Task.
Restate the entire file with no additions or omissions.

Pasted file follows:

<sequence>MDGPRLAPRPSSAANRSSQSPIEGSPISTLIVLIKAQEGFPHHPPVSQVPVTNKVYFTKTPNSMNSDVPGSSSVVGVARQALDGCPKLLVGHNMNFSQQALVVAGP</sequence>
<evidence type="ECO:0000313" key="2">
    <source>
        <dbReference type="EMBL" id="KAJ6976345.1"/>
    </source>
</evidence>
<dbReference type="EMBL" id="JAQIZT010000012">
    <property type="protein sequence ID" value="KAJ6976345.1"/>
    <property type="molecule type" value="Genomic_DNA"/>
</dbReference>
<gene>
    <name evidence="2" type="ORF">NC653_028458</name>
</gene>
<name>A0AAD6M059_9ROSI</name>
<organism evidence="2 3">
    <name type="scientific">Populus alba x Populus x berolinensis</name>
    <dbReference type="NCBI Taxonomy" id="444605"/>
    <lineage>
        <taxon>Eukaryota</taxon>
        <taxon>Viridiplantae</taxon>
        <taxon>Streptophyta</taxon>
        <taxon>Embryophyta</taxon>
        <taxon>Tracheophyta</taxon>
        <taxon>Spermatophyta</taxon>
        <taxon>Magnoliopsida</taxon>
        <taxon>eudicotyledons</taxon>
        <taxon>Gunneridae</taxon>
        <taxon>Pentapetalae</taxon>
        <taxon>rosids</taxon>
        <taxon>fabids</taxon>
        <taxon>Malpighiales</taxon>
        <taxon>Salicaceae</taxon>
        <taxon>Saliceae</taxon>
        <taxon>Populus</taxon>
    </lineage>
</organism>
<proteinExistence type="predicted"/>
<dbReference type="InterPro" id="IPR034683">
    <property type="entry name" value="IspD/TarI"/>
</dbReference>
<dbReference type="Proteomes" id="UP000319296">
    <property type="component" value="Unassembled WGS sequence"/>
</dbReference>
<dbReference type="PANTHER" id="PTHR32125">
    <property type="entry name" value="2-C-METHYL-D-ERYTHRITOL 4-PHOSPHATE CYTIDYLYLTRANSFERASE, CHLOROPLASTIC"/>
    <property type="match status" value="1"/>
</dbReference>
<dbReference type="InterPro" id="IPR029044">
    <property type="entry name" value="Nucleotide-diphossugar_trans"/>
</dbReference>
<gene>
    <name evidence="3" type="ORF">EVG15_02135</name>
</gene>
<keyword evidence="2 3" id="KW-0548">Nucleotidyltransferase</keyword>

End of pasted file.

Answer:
<sequence>MDGPRLAPRPSSAANRSSQSPIEGSPISTLIVLIKAQEGFPHHPPVSQVPVTNKVYFTKTPNSMNSDVPGSSSVVGVARQALDGCPKLLVGHNMNFSQQALVVAGP</sequence>
<evidence type="ECO:0000313" key="2">
    <source>
        <dbReference type="EMBL" id="KAJ6976345.1"/>
    </source>
</evidence>
<dbReference type="EMBL" id="JAQIZT010000012">
    <property type="protein sequence ID" value="KAJ6976345.1"/>
    <property type="molecule type" value="Genomic_DNA"/>
</dbReference>
<gene>
    <name evidence="2" type="ORF">NC653_028458</name>
</gene>
<name>A0AAD6M059_9ROSI</name>
<organism evidence="2 3">
    <name type="scientific">Populus alba x Populus x berolinensis</name>
    <dbReference type="NCBI Taxonomy" id="444605"/>
    <lineage>
        <taxon>Eukaryota</taxon>
        <taxon>Viridiplantae</taxon>
        <taxon>Streptophyta</taxon>
        <taxon>Embryophyta</taxon>
        <taxon>Tracheophyta</taxon>
        <taxon>Spermatophyta</taxon>
        <taxon>Magnoliopsida</taxon>
        <taxon>eudicotyledons</taxon>
        <taxon>Gunneridae</taxon>
        <taxon>Pentapetalae</taxon>
        <taxon>rosids</taxon>
        <taxon>fabids</taxon>
        <taxon>Malpighiales</taxon>
        <taxon>Salicaceae</taxon>
        <taxon>Saliceae</taxon>
        <taxon>Populus</taxon>
    </lineage>
</organism>
<proteinExistence type="predicted"/>
<dbReference type="InterPro" id="IPR034683">
    <property type="entry name" value="IspD/TarI"/>
</dbReference>
<dbReference type="Proteomes" id="UP000319296">
    <property type="component" value="Unassembled WGS sequence"/>
</dbReference>
<dbReference type="PANTHER" id="PTHR32125">
    <property type="entry name" value="2-C-METHYL-D-ERYTHRITOL 4-PHOSPHATE CYTIDYLYLTRANSFERASE, CHLOROPLASTIC"/>
    <property type="match status" value="1"/>
</dbReference>
<dbReference type="InterPro" id="IPR029044">
    <property type="entry name" value="Nucleotide-diphossugar_trans"/>
</dbReference>
<gene>
    <name evidence="3" type="ORF">EVG15_02135</name>
</gene>
<keyword evidence="2 3" id="KW-0548">Nucleotidyltransferase</keyword>